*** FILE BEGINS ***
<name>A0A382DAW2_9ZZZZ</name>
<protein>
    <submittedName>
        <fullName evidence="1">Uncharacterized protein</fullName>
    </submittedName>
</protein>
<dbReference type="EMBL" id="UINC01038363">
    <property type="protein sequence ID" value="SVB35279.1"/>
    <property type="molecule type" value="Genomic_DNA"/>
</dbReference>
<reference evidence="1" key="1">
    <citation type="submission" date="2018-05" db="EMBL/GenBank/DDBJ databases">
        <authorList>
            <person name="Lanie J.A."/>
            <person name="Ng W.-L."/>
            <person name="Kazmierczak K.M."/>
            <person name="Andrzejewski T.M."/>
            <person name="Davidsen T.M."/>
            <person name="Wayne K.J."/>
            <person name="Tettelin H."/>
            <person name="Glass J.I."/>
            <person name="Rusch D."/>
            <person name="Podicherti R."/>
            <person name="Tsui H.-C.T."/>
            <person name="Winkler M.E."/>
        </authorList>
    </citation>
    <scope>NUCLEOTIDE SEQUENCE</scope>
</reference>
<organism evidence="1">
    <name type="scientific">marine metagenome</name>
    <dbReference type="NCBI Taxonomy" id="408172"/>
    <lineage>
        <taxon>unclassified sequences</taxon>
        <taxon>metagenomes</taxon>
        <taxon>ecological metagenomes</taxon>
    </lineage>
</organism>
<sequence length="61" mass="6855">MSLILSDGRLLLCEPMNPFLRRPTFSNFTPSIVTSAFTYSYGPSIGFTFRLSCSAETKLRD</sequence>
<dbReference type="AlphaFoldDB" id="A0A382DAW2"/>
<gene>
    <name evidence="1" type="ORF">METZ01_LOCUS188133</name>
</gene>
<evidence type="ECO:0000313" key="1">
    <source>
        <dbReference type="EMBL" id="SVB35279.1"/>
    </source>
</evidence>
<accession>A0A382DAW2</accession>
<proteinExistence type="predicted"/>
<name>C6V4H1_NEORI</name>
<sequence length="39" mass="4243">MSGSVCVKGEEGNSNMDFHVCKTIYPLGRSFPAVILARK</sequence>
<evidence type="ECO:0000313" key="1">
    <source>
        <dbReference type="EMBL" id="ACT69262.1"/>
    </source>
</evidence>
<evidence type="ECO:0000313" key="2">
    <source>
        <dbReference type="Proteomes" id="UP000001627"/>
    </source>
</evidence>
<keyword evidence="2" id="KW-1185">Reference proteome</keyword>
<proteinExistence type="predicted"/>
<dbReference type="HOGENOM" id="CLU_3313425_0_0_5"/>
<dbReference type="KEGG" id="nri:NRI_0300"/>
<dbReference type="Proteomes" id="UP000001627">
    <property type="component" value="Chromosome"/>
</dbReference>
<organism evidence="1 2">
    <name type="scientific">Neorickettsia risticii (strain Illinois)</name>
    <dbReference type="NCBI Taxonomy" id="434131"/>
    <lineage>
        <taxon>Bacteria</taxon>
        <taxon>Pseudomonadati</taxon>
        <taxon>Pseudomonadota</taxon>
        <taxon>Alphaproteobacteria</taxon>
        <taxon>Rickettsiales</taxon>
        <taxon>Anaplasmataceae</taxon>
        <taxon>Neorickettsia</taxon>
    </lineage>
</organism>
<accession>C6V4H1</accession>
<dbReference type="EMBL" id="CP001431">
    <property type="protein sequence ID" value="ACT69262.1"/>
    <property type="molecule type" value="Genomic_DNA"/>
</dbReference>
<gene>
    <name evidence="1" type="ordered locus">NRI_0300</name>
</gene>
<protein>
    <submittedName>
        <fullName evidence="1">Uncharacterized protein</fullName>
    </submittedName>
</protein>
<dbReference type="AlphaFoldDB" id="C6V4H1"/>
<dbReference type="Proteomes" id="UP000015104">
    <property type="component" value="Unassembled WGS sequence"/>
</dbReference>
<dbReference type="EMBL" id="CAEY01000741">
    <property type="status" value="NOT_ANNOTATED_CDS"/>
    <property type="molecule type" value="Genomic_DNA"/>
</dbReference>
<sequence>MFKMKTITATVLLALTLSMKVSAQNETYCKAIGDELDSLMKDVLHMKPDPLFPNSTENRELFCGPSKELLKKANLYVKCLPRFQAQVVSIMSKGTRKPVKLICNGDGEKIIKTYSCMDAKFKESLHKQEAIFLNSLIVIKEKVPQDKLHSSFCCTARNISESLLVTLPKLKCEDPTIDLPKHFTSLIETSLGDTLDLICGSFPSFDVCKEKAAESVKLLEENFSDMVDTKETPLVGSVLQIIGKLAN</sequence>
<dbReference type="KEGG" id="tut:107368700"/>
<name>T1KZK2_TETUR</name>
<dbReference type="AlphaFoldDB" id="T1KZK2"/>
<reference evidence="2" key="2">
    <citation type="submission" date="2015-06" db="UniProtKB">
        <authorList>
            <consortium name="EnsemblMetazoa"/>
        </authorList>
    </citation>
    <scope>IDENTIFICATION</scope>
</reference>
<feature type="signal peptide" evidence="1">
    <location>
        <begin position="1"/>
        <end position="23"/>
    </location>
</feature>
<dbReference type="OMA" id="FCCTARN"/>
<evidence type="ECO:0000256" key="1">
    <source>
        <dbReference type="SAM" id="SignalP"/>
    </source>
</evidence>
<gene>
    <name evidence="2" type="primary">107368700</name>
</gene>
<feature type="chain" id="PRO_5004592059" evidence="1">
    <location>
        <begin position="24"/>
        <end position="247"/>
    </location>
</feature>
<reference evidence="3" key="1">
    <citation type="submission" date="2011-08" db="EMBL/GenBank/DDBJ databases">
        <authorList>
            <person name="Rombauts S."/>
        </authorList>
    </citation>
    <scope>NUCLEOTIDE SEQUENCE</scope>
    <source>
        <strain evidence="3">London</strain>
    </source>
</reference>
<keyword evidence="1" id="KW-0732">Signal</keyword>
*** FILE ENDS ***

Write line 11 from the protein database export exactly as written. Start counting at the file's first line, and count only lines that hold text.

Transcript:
<reference evidence="1" key="1">